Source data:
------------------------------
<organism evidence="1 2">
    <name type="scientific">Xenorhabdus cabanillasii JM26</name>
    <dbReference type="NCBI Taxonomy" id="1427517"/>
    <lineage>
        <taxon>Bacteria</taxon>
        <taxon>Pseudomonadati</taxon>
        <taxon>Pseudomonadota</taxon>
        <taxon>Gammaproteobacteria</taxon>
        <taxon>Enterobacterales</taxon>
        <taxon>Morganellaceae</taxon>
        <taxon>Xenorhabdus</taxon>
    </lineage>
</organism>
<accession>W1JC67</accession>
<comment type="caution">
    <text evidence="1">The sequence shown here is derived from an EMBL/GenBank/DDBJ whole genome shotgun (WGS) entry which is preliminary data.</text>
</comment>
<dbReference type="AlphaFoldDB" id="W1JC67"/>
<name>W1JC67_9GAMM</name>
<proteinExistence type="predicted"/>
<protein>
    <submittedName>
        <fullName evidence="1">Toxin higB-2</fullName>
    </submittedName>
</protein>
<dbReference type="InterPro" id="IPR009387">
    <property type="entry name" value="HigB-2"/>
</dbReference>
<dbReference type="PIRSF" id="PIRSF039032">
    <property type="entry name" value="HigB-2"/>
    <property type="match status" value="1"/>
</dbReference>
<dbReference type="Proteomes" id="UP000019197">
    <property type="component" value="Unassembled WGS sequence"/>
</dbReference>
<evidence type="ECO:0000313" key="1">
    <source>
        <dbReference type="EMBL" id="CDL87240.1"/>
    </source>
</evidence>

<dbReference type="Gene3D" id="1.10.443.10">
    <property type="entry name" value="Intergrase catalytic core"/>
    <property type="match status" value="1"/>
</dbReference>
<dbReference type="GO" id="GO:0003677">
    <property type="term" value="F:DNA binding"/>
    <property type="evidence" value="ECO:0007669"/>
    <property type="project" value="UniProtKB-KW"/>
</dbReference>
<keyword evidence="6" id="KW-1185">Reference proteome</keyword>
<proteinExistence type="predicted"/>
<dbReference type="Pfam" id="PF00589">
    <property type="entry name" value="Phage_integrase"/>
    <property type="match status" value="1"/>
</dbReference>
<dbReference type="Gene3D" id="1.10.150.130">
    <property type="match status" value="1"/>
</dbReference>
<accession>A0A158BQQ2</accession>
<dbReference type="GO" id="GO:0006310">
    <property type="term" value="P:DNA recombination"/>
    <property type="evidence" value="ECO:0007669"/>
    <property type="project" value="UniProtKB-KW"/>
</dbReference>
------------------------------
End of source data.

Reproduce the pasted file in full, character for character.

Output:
<organism evidence="1 2">
    <name type="scientific">Xenorhabdus cabanillasii JM26</name>
    <dbReference type="NCBI Taxonomy" id="1427517"/>
    <lineage>
        <taxon>Bacteria</taxon>
        <taxon>Pseudomonadati</taxon>
        <taxon>Pseudomonadota</taxon>
        <taxon>Gammaproteobacteria</taxon>
        <taxon>Enterobacterales</taxon>
        <taxon>Morganellaceae</taxon>
        <taxon>Xenorhabdus</taxon>
    </lineage>
</organism>
<accession>W1JC67</accession>
<comment type="caution">
    <text evidence="1">The sequence shown here is derived from an EMBL/GenBank/DDBJ whole genome shotgun (WGS) entry which is preliminary data.</text>
</comment>
<dbReference type="AlphaFoldDB" id="W1JC67"/>
<name>W1JC67_9GAMM</name>
<proteinExistence type="predicted"/>
<protein>
    <submittedName>
        <fullName evidence="1">Toxin higB-2</fullName>
    </submittedName>
</protein>
<dbReference type="InterPro" id="IPR009387">
    <property type="entry name" value="HigB-2"/>
</dbReference>
<dbReference type="PIRSF" id="PIRSF039032">
    <property type="entry name" value="HigB-2"/>
    <property type="match status" value="1"/>
</dbReference>
<dbReference type="Proteomes" id="UP000019197">
    <property type="component" value="Unassembled WGS sequence"/>
</dbReference>
<evidence type="ECO:0000313" key="1">
    <source>
        <dbReference type="EMBL" id="CDL87240.1"/>
    </source>
</evidence>

<dbReference type="Gene3D" id="1.10.443.10">
    <property type="entry name" value="Intergrase catalytic core"/>
    <property type="match status" value="1"/>
</dbReference>
<dbReference type="GO" id="GO:0003677">
    <property type="term" value="F:DNA binding"/>
    <property type="evidence" value="ECO:0007669"/>
    <property type="project" value="UniProtKB-KW"/>
</dbReference>
<keyword evidence="6" id="KW-1185">Reference proteome</keyword>
<proteinExistence type="predicted"/>
<dbReference type="Pfam" id="PF00589">
    <property type="entry name" value="Phage_integrase"/>
    <property type="match status" value="1"/>
</dbReference>
<dbReference type="Gene3D" id="1.10.150.130">
    <property type="match status" value="1"/>
</dbReference>
<accession>A0A158BQQ2</accession>
<dbReference type="GO" id="GO:0006310">
    <property type="term" value="P:DNA recombination"/>
    <property type="evidence" value="ECO:0007669"/>
    <property type="project" value="UniProtKB-KW"/>
</dbReference>